The Irish surname Joint is originally a Huguenot name, from the Old French word "joint" meaning "united," or "joined."
Early Origins of the Joint family
The surname Joint was first found in counties Limerick
and Mayo. Most of the Huguenots arrived in Ireland
, but there were five Huguenot regiments recruited directly from Holland by English King William of Orange, in his fight against the Irish forces of the deposed James II in 1690. Following William's victory at Boyne, most of these Huguenots settled in Ireland.
Early History of the Joint family
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and printed products wherever possible.
Joint Spelling Variations
Early Notables of the Joint family (pre 1700)
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Migration of the Joint family to the New World and Oceana
Some of the first settlers of this family name were:
Joint Settlers in Canada in the 19th Century
- Maria Joint, aged 26, who arrived in Saint John, New Brunswick aboard the ship "Eweretta" in 1833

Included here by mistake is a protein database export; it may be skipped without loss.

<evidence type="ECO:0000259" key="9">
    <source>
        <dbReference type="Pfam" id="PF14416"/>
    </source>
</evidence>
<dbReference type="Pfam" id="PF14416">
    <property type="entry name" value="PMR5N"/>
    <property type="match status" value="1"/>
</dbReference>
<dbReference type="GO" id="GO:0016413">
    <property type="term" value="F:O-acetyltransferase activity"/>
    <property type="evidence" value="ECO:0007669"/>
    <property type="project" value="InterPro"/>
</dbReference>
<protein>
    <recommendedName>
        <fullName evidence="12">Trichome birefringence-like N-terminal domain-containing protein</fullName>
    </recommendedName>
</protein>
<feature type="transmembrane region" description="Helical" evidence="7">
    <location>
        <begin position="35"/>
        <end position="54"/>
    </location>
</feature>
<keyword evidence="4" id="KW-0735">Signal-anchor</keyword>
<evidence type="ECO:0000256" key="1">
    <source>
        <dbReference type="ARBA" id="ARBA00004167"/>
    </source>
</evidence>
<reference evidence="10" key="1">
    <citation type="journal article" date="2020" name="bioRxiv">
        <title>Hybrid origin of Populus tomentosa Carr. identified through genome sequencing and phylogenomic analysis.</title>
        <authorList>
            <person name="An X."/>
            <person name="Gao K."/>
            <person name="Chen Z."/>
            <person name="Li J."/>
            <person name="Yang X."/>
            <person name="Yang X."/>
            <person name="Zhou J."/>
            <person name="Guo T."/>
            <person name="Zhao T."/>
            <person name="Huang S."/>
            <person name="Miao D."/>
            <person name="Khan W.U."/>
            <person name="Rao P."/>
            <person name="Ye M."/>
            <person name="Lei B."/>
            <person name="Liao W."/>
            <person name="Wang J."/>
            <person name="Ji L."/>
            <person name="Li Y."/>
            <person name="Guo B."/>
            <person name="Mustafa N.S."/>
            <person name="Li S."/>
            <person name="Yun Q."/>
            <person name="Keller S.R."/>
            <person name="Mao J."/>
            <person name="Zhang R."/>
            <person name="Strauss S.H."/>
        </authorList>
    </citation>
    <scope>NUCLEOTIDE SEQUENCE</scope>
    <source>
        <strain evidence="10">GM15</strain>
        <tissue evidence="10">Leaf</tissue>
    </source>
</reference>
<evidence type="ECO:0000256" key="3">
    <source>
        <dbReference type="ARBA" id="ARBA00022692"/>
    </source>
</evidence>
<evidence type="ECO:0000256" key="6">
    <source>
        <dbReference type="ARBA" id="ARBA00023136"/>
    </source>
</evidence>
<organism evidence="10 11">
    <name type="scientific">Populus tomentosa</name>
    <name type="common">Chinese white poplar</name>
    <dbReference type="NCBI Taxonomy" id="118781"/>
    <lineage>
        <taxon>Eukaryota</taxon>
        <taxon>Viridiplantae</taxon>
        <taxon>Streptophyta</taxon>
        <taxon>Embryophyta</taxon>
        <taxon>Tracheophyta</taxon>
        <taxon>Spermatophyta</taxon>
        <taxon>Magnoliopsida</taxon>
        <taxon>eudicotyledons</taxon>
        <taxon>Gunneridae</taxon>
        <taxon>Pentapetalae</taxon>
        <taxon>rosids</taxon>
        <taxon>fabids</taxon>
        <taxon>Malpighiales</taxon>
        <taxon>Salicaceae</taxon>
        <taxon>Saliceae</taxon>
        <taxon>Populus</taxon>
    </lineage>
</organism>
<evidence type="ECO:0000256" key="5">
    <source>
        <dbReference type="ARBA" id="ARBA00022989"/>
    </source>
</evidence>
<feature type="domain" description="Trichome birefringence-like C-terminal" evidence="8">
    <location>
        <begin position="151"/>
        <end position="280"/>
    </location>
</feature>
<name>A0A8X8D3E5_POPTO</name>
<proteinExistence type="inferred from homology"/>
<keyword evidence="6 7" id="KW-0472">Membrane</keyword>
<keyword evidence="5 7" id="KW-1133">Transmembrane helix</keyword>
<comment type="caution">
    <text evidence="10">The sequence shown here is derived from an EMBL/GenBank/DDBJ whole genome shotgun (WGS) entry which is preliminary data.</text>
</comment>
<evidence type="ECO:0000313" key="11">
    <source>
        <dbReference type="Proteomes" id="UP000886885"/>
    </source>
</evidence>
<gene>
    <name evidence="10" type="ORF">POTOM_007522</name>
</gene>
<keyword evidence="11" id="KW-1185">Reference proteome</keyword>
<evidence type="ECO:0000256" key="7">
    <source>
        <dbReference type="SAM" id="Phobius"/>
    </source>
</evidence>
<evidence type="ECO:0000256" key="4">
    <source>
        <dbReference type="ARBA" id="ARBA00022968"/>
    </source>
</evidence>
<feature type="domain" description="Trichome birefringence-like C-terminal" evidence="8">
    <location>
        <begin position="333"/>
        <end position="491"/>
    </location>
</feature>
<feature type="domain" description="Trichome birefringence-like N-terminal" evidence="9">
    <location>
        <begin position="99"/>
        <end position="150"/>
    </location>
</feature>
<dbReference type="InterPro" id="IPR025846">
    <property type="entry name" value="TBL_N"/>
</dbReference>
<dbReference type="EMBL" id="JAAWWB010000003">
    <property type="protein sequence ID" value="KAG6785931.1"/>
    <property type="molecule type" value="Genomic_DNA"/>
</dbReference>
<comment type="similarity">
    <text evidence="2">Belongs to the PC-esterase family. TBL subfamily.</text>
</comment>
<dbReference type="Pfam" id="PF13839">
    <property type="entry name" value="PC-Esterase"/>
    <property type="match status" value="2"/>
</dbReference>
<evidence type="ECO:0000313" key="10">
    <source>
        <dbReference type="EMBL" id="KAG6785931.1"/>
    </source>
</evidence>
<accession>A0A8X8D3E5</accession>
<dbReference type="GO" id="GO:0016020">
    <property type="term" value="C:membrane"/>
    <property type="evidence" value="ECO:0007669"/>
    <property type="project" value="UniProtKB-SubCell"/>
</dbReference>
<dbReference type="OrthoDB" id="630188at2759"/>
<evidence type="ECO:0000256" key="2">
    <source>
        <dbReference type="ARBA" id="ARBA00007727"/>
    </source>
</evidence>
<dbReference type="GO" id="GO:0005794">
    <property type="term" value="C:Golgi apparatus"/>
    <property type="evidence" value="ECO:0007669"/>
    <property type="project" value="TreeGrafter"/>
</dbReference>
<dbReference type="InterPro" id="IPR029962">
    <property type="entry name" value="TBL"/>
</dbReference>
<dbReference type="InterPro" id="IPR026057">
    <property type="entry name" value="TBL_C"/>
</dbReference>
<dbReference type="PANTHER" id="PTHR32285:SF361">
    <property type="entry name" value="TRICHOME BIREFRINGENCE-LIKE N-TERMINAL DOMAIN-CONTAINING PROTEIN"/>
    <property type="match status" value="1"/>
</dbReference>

- Elizabeth Joint, aged 24, who arrived in Saint John, New Brunswick aboard the ship "Eweretta" in 1833
- Fanny Joint, aged 22, who arrived in Saint John, New Brunswick aboard the ship "Eweretta" in 1833
The Joint Motto
The motto was originally a war cry or slogan. Mottoes first began to be shown with arms in the 14th and 15th centuries, but were not in general use until the 17th century. Thus the oldest coats of arms generally do not include a motto. Mottoes seldom form part of the grant of arms: Under most heraldic authorities, a motto is an optional component of the coat of arms, and can be added to or changed at will; many families have chosen not to display a motto.
Motto: Nec Degenero
Motto Translation: I do not degenerate